The National Academy of Sciences — probably the country’s most prestigious scientific group — has reaffirmed its judgment that GMOs are safe to eat. But the group’s new report struck a different tone from previous ones, with much more space devoted to concerns about genetically modified foods, including social and economic ones.
The report marks an anniversary. Twenty years ago, farmers started growing soybeans that had been genetically modified to tolerate the popular weedkiller known as Roundup and corn that contains a protein, extracted from bacteria, that kills some insect pests.
In the years since, arguments about these crops have grown so contentious that the National Academy can’t be sure that people will believe whatever it has to say on the topic.
Even before this report came out, an anti-GMO group called Food & Water Watch attacked it. The group accused some members of the committee that prepared the report of receiving research funding from biotech companies, or having other ties to the industry.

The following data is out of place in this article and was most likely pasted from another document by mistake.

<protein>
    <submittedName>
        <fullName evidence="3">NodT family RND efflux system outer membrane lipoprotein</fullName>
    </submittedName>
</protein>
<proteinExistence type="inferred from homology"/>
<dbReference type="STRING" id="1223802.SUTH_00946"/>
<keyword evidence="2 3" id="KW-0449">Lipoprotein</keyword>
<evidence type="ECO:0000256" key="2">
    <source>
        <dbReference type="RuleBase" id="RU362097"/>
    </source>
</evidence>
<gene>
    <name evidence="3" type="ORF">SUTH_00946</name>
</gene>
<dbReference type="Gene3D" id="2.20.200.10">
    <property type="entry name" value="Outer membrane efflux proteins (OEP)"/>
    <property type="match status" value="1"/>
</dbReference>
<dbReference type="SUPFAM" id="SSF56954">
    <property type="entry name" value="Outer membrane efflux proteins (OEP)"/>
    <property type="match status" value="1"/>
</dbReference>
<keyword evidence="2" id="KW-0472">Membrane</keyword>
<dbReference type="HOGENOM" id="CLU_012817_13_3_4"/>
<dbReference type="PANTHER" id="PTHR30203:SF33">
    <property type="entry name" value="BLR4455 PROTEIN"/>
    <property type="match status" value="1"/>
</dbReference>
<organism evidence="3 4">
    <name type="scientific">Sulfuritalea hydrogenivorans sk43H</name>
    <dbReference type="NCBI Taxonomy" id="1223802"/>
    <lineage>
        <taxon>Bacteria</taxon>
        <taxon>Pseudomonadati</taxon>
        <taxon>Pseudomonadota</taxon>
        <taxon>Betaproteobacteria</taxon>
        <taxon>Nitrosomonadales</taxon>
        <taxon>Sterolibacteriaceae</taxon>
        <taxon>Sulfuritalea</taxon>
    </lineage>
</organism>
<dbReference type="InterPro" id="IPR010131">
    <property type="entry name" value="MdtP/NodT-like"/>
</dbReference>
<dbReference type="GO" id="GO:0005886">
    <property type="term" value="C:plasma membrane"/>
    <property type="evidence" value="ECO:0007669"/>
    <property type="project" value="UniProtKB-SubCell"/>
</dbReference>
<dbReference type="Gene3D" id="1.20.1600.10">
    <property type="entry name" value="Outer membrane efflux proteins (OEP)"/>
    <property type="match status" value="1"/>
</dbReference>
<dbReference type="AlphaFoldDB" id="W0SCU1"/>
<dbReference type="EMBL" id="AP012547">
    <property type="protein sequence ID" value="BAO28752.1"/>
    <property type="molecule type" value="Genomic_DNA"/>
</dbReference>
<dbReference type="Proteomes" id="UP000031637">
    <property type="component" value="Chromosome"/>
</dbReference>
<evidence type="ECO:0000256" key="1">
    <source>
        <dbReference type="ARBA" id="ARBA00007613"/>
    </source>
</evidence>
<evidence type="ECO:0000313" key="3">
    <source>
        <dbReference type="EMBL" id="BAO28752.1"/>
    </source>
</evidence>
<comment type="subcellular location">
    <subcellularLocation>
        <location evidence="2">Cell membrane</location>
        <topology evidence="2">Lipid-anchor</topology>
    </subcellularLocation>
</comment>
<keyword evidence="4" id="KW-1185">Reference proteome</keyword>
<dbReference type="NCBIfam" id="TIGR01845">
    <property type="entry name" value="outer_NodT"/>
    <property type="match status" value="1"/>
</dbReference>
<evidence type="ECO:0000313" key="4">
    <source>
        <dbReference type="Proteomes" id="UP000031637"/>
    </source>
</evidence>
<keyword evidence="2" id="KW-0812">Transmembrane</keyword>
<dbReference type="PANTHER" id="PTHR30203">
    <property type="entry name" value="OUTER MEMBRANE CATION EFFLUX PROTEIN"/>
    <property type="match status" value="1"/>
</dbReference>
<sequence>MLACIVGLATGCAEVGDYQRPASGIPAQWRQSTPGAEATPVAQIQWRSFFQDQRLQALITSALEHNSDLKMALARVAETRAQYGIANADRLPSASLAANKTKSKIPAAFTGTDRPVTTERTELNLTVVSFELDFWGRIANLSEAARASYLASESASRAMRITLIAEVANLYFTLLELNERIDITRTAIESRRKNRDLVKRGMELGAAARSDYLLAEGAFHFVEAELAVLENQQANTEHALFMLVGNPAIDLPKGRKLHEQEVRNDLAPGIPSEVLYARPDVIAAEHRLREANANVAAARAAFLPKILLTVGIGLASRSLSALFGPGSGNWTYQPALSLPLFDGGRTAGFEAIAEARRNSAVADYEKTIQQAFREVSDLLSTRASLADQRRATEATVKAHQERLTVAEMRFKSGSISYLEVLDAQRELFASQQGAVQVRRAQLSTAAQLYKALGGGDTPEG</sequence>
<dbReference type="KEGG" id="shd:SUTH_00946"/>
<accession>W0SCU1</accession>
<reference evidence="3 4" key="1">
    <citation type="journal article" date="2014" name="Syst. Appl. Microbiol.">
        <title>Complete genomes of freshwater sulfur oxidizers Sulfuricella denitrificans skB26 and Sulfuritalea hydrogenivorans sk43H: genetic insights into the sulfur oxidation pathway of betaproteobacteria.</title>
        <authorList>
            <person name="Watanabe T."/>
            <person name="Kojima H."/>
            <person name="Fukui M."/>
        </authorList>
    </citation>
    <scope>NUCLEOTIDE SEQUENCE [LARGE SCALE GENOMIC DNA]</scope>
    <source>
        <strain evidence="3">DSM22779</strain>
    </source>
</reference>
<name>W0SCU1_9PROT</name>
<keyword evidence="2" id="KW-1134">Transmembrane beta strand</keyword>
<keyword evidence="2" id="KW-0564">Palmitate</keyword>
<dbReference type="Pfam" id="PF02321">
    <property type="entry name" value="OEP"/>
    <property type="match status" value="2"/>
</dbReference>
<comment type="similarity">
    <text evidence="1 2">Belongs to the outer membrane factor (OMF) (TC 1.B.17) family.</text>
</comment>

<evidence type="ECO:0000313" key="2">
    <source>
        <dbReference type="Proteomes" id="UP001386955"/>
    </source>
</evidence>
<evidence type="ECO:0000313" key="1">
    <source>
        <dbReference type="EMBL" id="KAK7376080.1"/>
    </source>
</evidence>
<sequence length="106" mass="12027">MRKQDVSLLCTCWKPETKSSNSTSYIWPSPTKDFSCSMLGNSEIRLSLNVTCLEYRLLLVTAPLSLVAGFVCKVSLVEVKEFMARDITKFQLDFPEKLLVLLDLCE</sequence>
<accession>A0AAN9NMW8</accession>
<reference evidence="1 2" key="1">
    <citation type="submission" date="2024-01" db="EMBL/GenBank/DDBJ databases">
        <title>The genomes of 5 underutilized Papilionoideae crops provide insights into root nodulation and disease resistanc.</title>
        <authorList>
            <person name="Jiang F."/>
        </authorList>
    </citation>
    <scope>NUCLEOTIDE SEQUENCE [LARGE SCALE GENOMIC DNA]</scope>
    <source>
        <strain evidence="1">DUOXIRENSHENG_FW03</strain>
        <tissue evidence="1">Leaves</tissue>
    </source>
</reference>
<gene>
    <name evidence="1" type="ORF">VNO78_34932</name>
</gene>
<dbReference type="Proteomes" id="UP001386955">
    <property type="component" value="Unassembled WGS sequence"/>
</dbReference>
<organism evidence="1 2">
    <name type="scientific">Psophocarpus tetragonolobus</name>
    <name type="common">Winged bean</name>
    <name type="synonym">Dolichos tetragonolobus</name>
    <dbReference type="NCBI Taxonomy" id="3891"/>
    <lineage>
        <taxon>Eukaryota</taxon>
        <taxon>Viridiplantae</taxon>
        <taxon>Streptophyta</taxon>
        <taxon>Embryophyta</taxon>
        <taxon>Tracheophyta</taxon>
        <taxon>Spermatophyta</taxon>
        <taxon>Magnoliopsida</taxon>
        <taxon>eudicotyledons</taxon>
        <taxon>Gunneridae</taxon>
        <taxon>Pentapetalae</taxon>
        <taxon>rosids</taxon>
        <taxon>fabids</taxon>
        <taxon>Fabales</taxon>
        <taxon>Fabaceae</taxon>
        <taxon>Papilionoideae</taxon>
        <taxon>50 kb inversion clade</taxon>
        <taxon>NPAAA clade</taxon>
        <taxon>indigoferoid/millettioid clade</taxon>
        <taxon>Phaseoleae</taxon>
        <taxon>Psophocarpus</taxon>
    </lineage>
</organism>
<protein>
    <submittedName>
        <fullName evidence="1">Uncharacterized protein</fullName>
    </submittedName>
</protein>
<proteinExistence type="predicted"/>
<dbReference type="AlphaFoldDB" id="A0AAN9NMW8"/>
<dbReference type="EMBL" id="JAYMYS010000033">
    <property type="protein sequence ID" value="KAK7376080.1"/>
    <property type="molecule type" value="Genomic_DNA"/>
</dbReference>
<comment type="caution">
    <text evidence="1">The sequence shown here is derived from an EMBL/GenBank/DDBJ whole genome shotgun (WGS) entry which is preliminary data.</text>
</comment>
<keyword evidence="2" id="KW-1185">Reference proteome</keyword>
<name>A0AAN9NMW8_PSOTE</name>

“The makeup of the panel is pretty clear. People are coming in with a perspective that is pro-genetically engineered crop,” says Patty Lovera, assistant director of Food & Water Watch.
The preemptive attack frustrates Fred Gould, the North Carolina State University scientist who chaired the committee. Gould has been known in the past as a GMO critic. He has pushed for restrictions on the planting of some GMO crops. “I have not been a darling of the industry. As a matter of fact, they denied me seeds and plants to do my experiments,” he says.
Gould says that over the two years that he and the other members of this committee worked on this report, they had one important rule: “If you had an opinion, you had to back it up with data. If you didn’t have the data, it didn’t go into the report.”
The report tries to answer a long list of questions about GMOs, involving nutrition, environmental effects, effects on the farm economy and monopoly control over seeds.
The most basic conclusion: There’s no evidence that GMOs are risky to eat.